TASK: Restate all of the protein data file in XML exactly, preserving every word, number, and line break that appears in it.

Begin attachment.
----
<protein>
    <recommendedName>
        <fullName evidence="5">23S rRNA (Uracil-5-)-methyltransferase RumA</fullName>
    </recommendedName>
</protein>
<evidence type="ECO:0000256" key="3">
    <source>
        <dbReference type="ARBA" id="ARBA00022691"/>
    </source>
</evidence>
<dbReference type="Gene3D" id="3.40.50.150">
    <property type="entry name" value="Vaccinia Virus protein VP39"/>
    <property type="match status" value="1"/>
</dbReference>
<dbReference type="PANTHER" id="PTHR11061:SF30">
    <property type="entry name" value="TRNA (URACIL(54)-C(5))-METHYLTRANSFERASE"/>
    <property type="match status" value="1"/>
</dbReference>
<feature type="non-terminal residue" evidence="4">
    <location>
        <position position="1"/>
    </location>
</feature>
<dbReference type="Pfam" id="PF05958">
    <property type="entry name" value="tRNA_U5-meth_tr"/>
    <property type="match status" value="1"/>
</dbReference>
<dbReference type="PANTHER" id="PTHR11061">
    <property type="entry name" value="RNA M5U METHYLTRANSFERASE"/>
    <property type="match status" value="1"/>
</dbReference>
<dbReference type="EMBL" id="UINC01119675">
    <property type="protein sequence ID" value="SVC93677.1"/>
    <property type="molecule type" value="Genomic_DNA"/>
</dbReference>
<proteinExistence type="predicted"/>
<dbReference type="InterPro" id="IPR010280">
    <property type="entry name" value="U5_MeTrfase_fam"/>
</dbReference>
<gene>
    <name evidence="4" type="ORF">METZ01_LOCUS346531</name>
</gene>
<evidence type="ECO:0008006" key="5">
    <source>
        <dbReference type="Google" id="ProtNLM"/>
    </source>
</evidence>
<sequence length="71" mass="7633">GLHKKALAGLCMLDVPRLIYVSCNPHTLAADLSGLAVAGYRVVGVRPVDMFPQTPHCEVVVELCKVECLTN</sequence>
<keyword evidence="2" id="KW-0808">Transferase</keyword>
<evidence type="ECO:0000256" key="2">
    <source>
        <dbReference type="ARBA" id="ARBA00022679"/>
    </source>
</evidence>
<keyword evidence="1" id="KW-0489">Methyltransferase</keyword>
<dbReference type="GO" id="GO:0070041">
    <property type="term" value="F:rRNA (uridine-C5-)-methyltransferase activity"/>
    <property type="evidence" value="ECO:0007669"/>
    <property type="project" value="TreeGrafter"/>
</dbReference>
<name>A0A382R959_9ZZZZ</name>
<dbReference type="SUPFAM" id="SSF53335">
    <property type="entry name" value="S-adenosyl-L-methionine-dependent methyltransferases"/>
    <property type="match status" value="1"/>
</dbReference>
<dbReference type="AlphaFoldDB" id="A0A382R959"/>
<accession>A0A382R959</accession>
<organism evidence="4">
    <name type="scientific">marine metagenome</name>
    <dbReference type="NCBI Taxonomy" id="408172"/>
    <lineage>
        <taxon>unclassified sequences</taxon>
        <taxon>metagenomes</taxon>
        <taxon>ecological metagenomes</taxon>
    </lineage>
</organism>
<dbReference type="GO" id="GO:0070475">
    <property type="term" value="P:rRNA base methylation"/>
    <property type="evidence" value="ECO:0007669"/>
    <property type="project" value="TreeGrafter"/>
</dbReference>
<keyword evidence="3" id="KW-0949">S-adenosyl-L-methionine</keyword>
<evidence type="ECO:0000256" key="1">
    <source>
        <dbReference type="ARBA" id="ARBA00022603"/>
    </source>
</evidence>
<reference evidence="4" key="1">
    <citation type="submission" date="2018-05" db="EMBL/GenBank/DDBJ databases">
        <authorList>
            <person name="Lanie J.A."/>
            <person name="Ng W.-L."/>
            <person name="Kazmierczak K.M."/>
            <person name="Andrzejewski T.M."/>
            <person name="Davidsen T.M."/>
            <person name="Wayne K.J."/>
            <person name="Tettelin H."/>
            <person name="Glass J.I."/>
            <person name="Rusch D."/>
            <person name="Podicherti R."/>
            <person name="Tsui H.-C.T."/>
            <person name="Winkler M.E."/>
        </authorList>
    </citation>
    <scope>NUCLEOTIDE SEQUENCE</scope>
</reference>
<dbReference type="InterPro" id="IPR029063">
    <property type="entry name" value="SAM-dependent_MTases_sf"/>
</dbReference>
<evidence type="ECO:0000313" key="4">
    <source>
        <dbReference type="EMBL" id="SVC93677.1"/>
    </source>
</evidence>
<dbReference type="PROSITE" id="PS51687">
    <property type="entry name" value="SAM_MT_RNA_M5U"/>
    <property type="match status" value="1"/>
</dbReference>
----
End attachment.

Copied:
<protein>
    <recommendedName>
        <fullName evidence="5">23S rRNA (Uracil-5-)-methyltransferase RumA</fullName>
    </recommendedName>
</protein>
<evidence type="ECO:0000256" key="3">
    <source>
        <dbReference type="ARBA" id="ARBA00022691"/>
    </source>
</evidence>
<dbReference type="Gene3D" id="3.40.50.150">
    <property type="entry name" value="Vaccinia Virus protein VP39"/>
    <property type="match status" value="1"/>
</dbReference>
<dbReference type="PANTHER" id="PTHR11061:SF30">
    <property type="entry name" value="TRNA (URACIL(54)-C(5))-METHYLTRANSFERASE"/>
    <property type="match status" value="1"/>
</dbReference>
<feature type="non-terminal residue" evidence="4">
    <location>
        <position position="1"/>
    </location>
</feature>
<dbReference type="Pfam" id="PF05958">
    <property type="entry name" value="tRNA_U5-meth_tr"/>
    <property type="match status" value="1"/>
</dbReference>
<dbReference type="PANTHER" id="PTHR11061">
    <property type="entry name" value="RNA M5U METHYLTRANSFERASE"/>
    <property type="match status" value="1"/>
</dbReference>
<dbReference type="EMBL" id="UINC01119675">
    <property type="protein sequence ID" value="SVC93677.1"/>
    <property type="molecule type" value="Genomic_DNA"/>
</dbReference>
<proteinExistence type="predicted"/>
<dbReference type="InterPro" id="IPR010280">
    <property type="entry name" value="U5_MeTrfase_fam"/>
</dbReference>
<gene>
    <name evidence="4" type="ORF">METZ01_LOCUS346531</name>
</gene>
<evidence type="ECO:0008006" key="5">
    <source>
        <dbReference type="Google" id="ProtNLM"/>
    </source>
</evidence>
<sequence length="71" mass="7633">GLHKKALAGLCMLDVPRLIYVSCNPHTLAADLSGLAVAGYRVVGVRPVDMFPQTPHCEVVVELCKVECLTN</sequence>
<keyword evidence="2" id="KW-0808">Transferase</keyword>
<evidence type="ECO:0000256" key="2">
    <source>
        <dbReference type="ARBA" id="ARBA00022679"/>
    </source>
</evidence>
<keyword evidence="1" id="KW-0489">Methyltransferase</keyword>
<dbReference type="GO" id="GO:0070041">
    <property type="term" value="F:rRNA (uridine-C5-)-methyltransferase activity"/>
    <property type="evidence" value="ECO:0007669"/>
    <property type="project" value="TreeGrafter"/>
</dbReference>
<name>A0A382R959_9ZZZZ</name>
<dbReference type="SUPFAM" id="SSF53335">
    <property type="entry name" value="S-adenosyl-L-methionine-dependent methyltransferases"/>
    <property type="match status" value="1"/>
</dbReference>
<dbReference type="AlphaFoldDB" id="A0A382R959"/>
<accession>A0A382R959</accession>
<organism evidence="4">
    <name type="scientific">marine metagenome</name>
    <dbReference type="NCBI Taxonomy" id="408172"/>
    <lineage>
        <taxon>unclassified sequences</taxon>
        <taxon>metagenomes</taxon>
        <taxon>ecological metagenomes</taxon>
    </lineage>
</organism>
<dbReference type="GO" id="GO:0070475">
    <property type="term" value="P:rRNA base methylation"/>
    <property type="evidence" value="ECO:0007669"/>
    <property type="project" value="TreeGrafter"/>
</dbReference>
<keyword evidence="3" id="KW-0949">S-adenosyl-L-methionine</keyword>
<evidence type="ECO:0000256" key="1">
    <source>
        <dbReference type="ARBA" id="ARBA00022603"/>
    </source>
</evidence>
<reference evidence="4" key="1">
    <citation type="submission" date="2018-05" db="EMBL/GenBank/DDBJ databases">
        <authorList>
            <person name="Lanie J.A."/>
            <person name="Ng W.-L."/>
            <person name="Kazmierczak K.M."/>
            <person name="Andrzejewski T.M."/>
            <person name="Davidsen T.M."/>
            <person name="Wayne K.J."/>
            <person name="Tettelin H."/>
            <person name="Glass J.I."/>
            <person name="Rusch D."/>
            <person name="Podicherti R."/>
            <person name="Tsui H.-C.T."/>
            <person name="Winkler M.E."/>
        </authorList>
    </citation>
    <scope>NUCLEOTIDE SEQUENCE</scope>
</reference>
<dbReference type="InterPro" id="IPR029063">
    <property type="entry name" value="SAM-dependent_MTases_sf"/>
</dbReference>
<evidence type="ECO:0000313" key="4">
    <source>
        <dbReference type="EMBL" id="SVC93677.1"/>
    </source>
</evidence>
<dbReference type="PROSITE" id="PS51687">
    <property type="entry name" value="SAM_MT_RNA_M5U"/>
    <property type="match status" value="1"/>
</dbReference>